Forget Ramen: How to Actually Eat Well in College

Forget Ramen: How to Actually Eat Well in College
Staff Writer

Photo Sasabune Omakase Modified: Flickr/erin/CC 4.0

We’ll just be glad to not have to choose between mystery meatloaf and more takeout for dinner once again.

Partying until all hours of the night, cramming for tests, and awkward welcome week ice breakers are all part of the college freshman year experience. What doesn’t have to be part of that experience is settling for boring, bland, or just plain sub-par dining experiences.

Enter Priya Krishna, who has unlocked the secrets to gaming the college meal plan system in her book Ultimate Dining Hall Hacks, which details 75 easy recipes for spicing up the meals and ingredients that you’ll find in most any college dining hall, from four-ingredient eggs carbonara in the morning and spinach artichoke grilled cheese for lunch (put that panini press to good use!), to cheesy “polenta” for dinner (here, polenta means oatmeal with mushrooms and melted cheese on top) and an easy chocolate bread pudding for dessert (pour chocolate milk on top of bread and microwave it. Really!)

We talked to Krishna, food writer and recent graduate of Dartmouth College, about some of her favorite tips and recipes.

What is your general advice to a college student who walks into his or her school cafeteria and feels underwhelmed by the choices, or overwhelmed by so much pizza and fries?

Always start by walking around the dining hall and surveying the choices. Take it all in, the good and the bad. If you are overwhelmed, try zeroing in on a single meal profile (like stir fry, or tacos), or if you find yourself in an all-you-can-eat situation, take a little bit of everything. You can always go back and take more of what you like. If you are underwhelmed, try taking something basic (like pasta, or a simple sandwich) and jazzing it up with condiments, like olive oil, chili sauce, or pesto.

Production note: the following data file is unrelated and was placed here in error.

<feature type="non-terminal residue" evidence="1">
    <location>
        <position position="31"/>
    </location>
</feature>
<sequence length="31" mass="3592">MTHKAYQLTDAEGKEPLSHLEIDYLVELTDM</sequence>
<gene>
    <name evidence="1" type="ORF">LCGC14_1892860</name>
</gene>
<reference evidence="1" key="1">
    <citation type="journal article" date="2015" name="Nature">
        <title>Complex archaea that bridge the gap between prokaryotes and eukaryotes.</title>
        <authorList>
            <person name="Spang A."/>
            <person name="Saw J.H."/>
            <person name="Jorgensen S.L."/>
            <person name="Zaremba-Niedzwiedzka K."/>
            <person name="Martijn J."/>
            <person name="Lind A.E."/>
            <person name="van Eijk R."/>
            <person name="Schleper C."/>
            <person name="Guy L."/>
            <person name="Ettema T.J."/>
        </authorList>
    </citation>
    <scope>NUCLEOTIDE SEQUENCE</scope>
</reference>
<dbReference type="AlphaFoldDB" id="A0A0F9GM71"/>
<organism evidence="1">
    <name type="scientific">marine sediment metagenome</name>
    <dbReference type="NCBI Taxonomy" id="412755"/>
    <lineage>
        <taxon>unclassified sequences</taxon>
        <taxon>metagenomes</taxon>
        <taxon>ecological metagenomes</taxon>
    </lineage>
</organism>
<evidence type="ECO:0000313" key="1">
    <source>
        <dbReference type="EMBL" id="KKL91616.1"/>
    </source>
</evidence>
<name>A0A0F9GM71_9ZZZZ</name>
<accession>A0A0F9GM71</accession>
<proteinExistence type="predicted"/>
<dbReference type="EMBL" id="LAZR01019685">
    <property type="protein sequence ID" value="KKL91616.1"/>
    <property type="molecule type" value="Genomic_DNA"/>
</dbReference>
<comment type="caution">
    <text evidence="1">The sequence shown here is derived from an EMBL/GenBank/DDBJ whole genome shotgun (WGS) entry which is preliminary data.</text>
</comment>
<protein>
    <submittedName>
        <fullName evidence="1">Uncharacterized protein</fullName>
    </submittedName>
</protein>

What’s the easiest way to eat healthy in a school cafeteria?

Go tray-less! This prevents you from loading up excess food on your tray that you probably won’t eat. That way, you can focus on making sure your plate at hand is well distributed among the different food groups.  Also, balance out unhealthy dessert items with things like fruit and yogurt. Some examples: take a small brownie and load lots of strawberries on top, or take half a piece of pie and put a lot of vanilla yogurt on the side. You’ll satisfy your sweet tooth and not feel cheated.

What should college students keep in their dorm room for food emergencies besides ramen and Easy Mac?

Nuts, apples (they keep longer than other fruits), peanut butter (the kind with no added sugar, to prevent you from straight spooning out of the jar), and plain yogurt. I also like keeping a bar of dark chocolate, you know, for emergencies. And maybe some string cheese.

Which is your favorite recipe in the book?

I am really partial to the dessert recipes because I think that in a dining hall, dessert allows you to be particularly creative. You can combine most sweet things with other sweet things and the result will almost always be pretty tasty. One of my favorites is the bread pudding recipe. There are two iterations, chocolate and apple cinnamon, and with a dollop of ice cream on top, this dish always has that freshly baked taste even though it is made in a microwave.

Are there any quick fixes to making food in college cafeterias taste better?

The foolproof way to make a savory dish taste better: melt cheese on it. Crusty, melted cheese is one of life’s greatest treasures. 

For the latest happenings in the food and drink world, visit our Food News page.

Joanna Fantozzi is an Associate Editor with The Daily Meal. Follow her on Twitter@JoannaFantozzi



Rate this Story